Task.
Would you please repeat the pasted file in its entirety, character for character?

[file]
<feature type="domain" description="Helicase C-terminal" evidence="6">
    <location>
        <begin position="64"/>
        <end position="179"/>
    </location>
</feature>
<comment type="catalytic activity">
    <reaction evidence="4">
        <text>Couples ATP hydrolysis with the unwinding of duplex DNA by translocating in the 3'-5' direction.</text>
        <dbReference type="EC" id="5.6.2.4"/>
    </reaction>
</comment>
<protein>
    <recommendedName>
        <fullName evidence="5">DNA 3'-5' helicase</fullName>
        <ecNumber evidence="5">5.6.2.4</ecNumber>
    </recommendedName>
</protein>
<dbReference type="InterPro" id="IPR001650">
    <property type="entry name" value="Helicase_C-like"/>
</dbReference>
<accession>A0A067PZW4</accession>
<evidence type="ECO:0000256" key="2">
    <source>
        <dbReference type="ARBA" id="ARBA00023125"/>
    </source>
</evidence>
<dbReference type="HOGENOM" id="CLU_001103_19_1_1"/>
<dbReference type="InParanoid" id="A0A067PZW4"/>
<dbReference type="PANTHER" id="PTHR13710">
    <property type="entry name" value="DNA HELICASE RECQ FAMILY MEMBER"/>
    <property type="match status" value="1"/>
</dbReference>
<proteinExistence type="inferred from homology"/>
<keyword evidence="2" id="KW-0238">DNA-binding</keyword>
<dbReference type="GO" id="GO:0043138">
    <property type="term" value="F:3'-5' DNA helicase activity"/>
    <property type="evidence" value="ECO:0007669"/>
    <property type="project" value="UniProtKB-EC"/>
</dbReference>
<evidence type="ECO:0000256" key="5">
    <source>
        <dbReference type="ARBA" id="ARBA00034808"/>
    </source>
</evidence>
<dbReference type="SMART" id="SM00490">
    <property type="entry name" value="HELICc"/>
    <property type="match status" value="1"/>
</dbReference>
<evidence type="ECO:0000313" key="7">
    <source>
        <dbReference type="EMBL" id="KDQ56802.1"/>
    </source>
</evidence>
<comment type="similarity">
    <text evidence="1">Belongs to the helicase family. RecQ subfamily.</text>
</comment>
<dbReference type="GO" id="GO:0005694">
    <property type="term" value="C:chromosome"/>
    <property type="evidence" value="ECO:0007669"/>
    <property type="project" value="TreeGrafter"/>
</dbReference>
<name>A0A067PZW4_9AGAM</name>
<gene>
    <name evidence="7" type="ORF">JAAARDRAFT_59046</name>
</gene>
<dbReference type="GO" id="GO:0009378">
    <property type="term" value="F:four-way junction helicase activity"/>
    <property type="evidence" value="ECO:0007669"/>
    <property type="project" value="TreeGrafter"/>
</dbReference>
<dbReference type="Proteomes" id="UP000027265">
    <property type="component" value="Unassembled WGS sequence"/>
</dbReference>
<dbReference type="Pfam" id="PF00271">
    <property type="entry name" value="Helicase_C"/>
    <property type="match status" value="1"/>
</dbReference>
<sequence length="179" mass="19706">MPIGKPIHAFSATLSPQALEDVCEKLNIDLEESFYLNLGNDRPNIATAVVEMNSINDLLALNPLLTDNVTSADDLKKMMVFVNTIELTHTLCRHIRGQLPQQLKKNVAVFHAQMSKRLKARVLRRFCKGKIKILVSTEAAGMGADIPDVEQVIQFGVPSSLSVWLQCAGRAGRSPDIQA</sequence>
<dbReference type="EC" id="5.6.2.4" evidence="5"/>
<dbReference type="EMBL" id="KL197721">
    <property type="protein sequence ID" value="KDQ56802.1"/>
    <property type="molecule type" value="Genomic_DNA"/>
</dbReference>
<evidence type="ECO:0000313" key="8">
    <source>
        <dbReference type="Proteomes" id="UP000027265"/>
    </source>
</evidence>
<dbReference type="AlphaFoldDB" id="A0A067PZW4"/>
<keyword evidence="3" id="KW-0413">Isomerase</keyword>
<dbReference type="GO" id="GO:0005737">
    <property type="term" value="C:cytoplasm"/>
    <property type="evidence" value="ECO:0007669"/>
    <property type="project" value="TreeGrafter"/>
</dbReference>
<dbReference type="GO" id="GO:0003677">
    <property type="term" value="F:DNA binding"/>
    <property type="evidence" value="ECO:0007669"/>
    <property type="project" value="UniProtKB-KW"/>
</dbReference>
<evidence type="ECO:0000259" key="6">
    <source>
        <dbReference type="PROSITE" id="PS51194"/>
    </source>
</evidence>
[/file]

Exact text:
<feature type="domain" description="Helicase C-terminal" evidence="6">
    <location>
        <begin position="64"/>
        <end position="179"/>
    </location>
</feature>
<comment type="catalytic activity">
    <reaction evidence="4">
        <text>Couples ATP hydrolysis with the unwinding of duplex DNA by translocating in the 3'-5' direction.</text>
        <dbReference type="EC" id="5.6.2.4"/>
    </reaction>
</comment>
<protein>
    <recommendedName>
        <fullName evidence="5">DNA 3'-5' helicase</fullName>
        <ecNumber evidence="5">5.6.2.4</ecNumber>
    </recommendedName>
</protein>
<dbReference type="InterPro" id="IPR001650">
    <property type="entry name" value="Helicase_C-like"/>
</dbReference>
<accession>A0A067PZW4</accession>
<evidence type="ECO:0000256" key="2">
    <source>
        <dbReference type="ARBA" id="ARBA00023125"/>
    </source>
</evidence>
<dbReference type="HOGENOM" id="CLU_001103_19_1_1"/>
<dbReference type="InParanoid" id="A0A067PZW4"/>
<dbReference type="PANTHER" id="PTHR13710">
    <property type="entry name" value="DNA HELICASE RECQ FAMILY MEMBER"/>
    <property type="match status" value="1"/>
</dbReference>
<proteinExistence type="inferred from homology"/>
<keyword evidence="2" id="KW-0238">DNA-binding</keyword>
<dbReference type="GO" id="GO:0043138">
    <property type="term" value="F:3'-5' DNA helicase activity"/>
    <property type="evidence" value="ECO:0007669"/>
    <property type="project" value="UniProtKB-EC"/>
</dbReference>
<evidence type="ECO:0000256" key="5">
    <source>
        <dbReference type="ARBA" id="ARBA00034808"/>
    </source>
</evidence>
<dbReference type="SMART" id="SM00490">
    <property type="entry name" value="HELICc"/>
    <property type="match status" value="1"/>
</dbReference>
<evidence type="ECO:0000313" key="7">
    <source>
        <dbReference type="EMBL" id="KDQ56802.1"/>
    </source>
</evidence>
<comment type="similarity">
    <text evidence="1">Belongs to the helicase family. RecQ subfamily.</text>
</comment>
<dbReference type="GO" id="GO:0005694">
    <property type="term" value="C:chromosome"/>
    <property type="evidence" value="ECO:0007669"/>
    <property type="project" value="TreeGrafter"/>
</dbReference>
<name>A0A067PZW4_9AGAM</name>
<gene>
    <name evidence="7" type="ORF">JAAARDRAFT_59046</name>
</gene>
<dbReference type="GO" id="GO:0009378">
    <property type="term" value="F:four-way junction helicase activity"/>
    <property type="evidence" value="ECO:0007669"/>
    <property type="project" value="TreeGrafter"/>
</dbReference>
<dbReference type="Proteomes" id="UP000027265">
    <property type="component" value="Unassembled WGS sequence"/>
</dbReference>
<dbReference type="Pfam" id="PF00271">
    <property type="entry name" value="Helicase_C"/>
    <property type="match status" value="1"/>
</dbReference>
<sequence length="179" mass="19706">MPIGKPIHAFSATLSPQALEDVCEKLNIDLEESFYLNLGNDRPNIATAVVEMNSINDLLALNPLLTDNVTSADDLKKMMVFVNTIELTHTLCRHIRGQLPQQLKKNVAVFHAQMSKRLKARVLRRFCKGKIKILVSTEAAGMGADIPDVEQVIQFGVPSSLSVWLQCAGRAGRSPDIQA</sequence>
<dbReference type="EC" id="5.6.2.4" evidence="5"/>
<dbReference type="EMBL" id="KL197721">
    <property type="protein sequence ID" value="KDQ56802.1"/>
    <property type="molecule type" value="Genomic_DNA"/>
</dbReference>
<evidence type="ECO:0000313" key="8">
    <source>
        <dbReference type="Proteomes" id="UP000027265"/>
    </source>
</evidence>
<dbReference type="AlphaFoldDB" id="A0A067PZW4"/>
<keyword evidence="3" id="KW-0413">Isomerase</keyword>
<dbReference type="GO" id="GO:0005737">
    <property type="term" value="C:cytoplasm"/>
    <property type="evidence" value="ECO:0007669"/>
    <property type="project" value="TreeGrafter"/>
</dbReference>
<dbReference type="GO" id="GO:0003677">
    <property type="term" value="F:DNA binding"/>
    <property type="evidence" value="ECO:0007669"/>
    <property type="project" value="UniProtKB-KW"/>
</dbReference>
<evidence type="ECO:0000259" key="6">
    <source>
        <dbReference type="PROSITE" id="PS51194"/>
    </source>
</evidence>